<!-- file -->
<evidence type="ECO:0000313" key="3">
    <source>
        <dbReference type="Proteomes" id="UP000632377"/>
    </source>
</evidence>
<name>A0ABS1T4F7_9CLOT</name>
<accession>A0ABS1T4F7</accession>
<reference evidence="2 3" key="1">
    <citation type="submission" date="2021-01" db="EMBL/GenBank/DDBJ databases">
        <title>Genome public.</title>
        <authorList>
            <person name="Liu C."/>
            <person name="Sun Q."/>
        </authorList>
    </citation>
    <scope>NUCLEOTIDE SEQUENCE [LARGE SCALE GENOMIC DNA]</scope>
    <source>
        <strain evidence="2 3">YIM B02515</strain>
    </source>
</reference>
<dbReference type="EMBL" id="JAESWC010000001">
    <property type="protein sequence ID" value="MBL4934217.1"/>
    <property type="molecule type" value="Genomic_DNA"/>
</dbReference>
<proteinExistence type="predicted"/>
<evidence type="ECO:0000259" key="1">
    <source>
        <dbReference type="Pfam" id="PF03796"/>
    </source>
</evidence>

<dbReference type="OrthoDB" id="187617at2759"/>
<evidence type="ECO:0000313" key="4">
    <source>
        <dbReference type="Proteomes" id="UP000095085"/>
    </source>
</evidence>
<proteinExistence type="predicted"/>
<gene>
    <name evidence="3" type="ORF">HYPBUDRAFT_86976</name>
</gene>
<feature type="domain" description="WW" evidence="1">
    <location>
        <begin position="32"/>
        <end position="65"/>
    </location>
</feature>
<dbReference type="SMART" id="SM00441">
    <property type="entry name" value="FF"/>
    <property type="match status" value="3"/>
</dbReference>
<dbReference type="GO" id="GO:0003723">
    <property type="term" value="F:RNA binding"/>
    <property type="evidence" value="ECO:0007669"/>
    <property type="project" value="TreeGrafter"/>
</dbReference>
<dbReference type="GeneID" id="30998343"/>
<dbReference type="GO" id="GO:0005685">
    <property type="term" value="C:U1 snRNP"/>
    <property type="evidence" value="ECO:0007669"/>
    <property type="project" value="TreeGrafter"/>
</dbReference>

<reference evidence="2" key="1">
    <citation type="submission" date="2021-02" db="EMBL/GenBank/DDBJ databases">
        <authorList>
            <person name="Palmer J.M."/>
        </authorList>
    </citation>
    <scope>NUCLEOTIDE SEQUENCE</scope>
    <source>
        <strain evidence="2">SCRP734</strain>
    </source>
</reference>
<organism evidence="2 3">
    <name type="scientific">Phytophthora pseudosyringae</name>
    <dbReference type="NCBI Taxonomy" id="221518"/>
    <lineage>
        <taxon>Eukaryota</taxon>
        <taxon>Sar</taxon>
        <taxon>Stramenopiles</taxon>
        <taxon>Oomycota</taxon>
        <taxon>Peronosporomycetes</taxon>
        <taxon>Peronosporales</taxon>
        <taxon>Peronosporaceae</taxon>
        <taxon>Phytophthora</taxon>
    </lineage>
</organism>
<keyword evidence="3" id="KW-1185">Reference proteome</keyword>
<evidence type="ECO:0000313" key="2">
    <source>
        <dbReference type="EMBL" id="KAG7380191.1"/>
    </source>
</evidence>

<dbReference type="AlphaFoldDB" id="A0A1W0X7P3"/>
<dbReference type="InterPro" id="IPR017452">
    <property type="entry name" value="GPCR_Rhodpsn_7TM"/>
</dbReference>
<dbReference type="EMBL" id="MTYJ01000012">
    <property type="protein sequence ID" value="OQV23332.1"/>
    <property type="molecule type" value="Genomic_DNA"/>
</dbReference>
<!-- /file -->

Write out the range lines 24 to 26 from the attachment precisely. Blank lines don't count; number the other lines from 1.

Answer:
</dbReference>
<proteinExistence type="predicted"/>
<evidence type="ECO:0000259" key="1">